Intel Settles Suit by Offering Rebates to Some Customers
July 21, 1997 | New York Times
By John Markoff
The Intel Corporation has settled a class action suit brought in the wake of the disclosure last year that an error in a testing process had led the company to overstate the speed of some of its microprocessor chips by about 10 percent.
Under terms of a preliminary agreement reached earlier this month, the chip maker will offer rebates on the purchase of new processors for some customers and add new language warning computer users to carefully assess comparisons of processor speed.
The plaintiffs in the suit had charged that Intel had cheated on the results of its tests, which rate the chips against a set of industry benchmarks.
”The moral of the story is caveat emptor,” said Linley Gwennap, editor-in-chief of Microprocessor Report, a computer industry newsletter. ”Intel is trying to do a good job with these benchmarks, but in this one case they pushed too hard and then found out later they made a mistake.”
In the settlement, Intel denied that the company ever disseminated any false or misleading information. But the company has agreed to provide a $50 rebate on the purchase of Intel Overdrive processors, which are used for computer upgrades, to customers who purchased a personal computer containing a 120 MHz or a 133 Mhz Pentium processor between Oct. 23, 1995 and Jan. 5, 1996.
The suit was unrelated to the much ballyhooed discovery in 1994 of a math error in the then-new Pentium processor. After initially playing down the significance of that flaw, Intel ultimately made an unconditional offer to replace customers’ chips.
A spokesman for Intel said that the agreement reached this month was preliminary and would be completed in October if there were no appeals. Consumers would then be able to obtain rebates on the purchase of the new Overdrive processors early next year.
”We settled the suit, but we don’t think it made a significant difference,” Chuck Malloy, a spokesman for Intel, said of the error. ”Data wasn’t corrupted; you won’t notice diminished performance.”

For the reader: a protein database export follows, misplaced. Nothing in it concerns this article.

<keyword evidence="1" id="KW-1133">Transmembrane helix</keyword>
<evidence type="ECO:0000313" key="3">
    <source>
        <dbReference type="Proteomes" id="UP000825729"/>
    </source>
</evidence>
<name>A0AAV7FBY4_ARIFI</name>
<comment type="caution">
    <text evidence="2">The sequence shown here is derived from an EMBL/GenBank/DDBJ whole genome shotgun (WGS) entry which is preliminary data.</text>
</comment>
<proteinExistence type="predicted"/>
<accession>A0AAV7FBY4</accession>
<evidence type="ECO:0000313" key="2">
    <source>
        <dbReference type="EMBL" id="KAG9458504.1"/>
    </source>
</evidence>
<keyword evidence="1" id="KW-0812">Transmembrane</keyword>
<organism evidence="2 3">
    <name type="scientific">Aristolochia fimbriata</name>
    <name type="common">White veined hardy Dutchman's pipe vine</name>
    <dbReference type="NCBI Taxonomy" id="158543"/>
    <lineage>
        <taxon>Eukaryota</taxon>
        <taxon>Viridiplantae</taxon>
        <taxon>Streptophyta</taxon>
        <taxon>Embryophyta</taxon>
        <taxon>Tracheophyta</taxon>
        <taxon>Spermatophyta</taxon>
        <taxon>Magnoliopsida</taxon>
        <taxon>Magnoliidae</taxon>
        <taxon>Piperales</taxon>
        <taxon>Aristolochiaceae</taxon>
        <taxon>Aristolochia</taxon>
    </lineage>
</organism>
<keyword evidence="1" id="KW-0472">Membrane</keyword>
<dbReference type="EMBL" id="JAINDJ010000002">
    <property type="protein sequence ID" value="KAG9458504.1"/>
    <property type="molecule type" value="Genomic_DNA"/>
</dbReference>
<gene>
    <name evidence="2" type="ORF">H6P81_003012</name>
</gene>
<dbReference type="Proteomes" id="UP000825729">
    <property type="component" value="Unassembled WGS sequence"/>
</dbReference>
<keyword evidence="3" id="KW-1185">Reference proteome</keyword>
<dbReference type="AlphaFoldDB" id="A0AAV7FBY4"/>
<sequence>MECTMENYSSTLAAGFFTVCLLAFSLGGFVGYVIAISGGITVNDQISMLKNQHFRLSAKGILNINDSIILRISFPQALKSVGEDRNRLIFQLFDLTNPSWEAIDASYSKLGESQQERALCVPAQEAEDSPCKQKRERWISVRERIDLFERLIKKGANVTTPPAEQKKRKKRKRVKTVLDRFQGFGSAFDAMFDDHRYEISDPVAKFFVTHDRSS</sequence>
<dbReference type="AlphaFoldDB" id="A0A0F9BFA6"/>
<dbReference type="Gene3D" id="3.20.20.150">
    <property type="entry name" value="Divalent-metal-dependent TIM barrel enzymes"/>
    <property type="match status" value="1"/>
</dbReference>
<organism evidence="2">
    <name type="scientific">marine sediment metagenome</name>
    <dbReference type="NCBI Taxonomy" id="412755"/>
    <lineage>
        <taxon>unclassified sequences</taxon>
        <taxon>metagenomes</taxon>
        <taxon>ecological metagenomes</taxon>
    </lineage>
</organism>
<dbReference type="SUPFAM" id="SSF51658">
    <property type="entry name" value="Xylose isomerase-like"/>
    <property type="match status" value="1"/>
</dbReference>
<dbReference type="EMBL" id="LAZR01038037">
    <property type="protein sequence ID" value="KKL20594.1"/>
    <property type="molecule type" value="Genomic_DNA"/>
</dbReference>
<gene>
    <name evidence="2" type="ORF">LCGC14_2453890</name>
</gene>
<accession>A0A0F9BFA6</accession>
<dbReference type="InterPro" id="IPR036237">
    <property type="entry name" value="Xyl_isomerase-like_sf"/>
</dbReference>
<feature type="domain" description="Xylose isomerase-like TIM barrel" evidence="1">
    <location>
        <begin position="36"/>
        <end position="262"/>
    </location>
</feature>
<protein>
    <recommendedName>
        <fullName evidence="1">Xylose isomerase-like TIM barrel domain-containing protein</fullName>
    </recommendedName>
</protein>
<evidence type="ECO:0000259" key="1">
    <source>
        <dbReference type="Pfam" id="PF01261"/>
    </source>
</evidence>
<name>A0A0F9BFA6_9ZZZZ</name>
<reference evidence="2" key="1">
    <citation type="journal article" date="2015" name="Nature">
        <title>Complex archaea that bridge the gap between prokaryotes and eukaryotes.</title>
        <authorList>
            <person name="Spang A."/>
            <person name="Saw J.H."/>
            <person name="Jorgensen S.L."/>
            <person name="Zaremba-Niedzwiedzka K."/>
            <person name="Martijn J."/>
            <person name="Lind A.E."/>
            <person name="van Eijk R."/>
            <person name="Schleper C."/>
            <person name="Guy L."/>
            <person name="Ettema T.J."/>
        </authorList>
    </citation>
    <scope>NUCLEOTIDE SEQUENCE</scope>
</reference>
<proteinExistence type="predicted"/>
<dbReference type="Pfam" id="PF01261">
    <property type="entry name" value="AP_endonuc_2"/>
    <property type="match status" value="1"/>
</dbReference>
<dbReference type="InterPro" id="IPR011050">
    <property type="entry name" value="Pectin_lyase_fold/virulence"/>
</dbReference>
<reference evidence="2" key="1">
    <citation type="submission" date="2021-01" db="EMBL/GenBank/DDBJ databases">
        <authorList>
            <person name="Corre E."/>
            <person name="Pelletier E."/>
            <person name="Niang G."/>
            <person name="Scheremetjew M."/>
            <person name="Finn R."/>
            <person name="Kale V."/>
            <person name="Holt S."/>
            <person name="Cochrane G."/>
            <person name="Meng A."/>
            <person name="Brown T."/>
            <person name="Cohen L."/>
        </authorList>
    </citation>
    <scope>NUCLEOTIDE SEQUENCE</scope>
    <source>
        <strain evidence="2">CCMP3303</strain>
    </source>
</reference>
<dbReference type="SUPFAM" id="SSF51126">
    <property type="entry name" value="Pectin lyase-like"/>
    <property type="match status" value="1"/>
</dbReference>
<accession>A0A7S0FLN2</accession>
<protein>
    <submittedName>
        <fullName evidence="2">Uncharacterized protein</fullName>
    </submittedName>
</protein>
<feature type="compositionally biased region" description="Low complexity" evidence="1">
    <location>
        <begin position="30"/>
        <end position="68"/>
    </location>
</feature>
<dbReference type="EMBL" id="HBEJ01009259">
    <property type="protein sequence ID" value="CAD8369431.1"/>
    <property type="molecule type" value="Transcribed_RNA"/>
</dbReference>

It is not certain how many customers will qualify for the rebate offer under the terms of the settlement. Dataquest researchers estimated that fewer than 500,000 of the two processors were sold during the last quarter of 1995.
”Clearly it was a complex case that would have taken a long time,” said Terry Gross, a San Francisco lawyer who represented the plaintiffs, who were customers who had bought personal computers during the time covered by the settlement. ”However, the main import for consumers is to be able to obtain accurate information.”
The agreement specifies that in future advertisements of Intel products referring to industry benchmarks of performance such as SPEC95 and iCOMP, the company will note that the results may not reflect the relative performance of Intel microprocessors in systems with different hardware or software designs or configurations.
The SPEC benchmark series was originally compiled by an industry consortium in an effort to put an end to wildly conflicting performance claims made by different computer companies in the late 1980’s. The measure is administered by the Standard Performance Evaluation Corporation, a nonprofit group that is sponsored by 24 computer makers.
The tests are an effort to put a computer through a series of exercises that closely mirror real-world computing problems. The problem at Intel involved an error in a software program known as a compiler that is used in the tests.
The SPEC benchmarks are generally used by technical and scientific customers in performance evaluations of competing computer systems, rather than by consumers evaluating individual personal computers. For example, a big company or a Government agency might review the SPEC numbers when deciding which work stations to purchase.
As part of the settlement, Intel also agreed to pay the plaintiff’s lawyers $1.5 million, approximately one-half of their fees and expenses.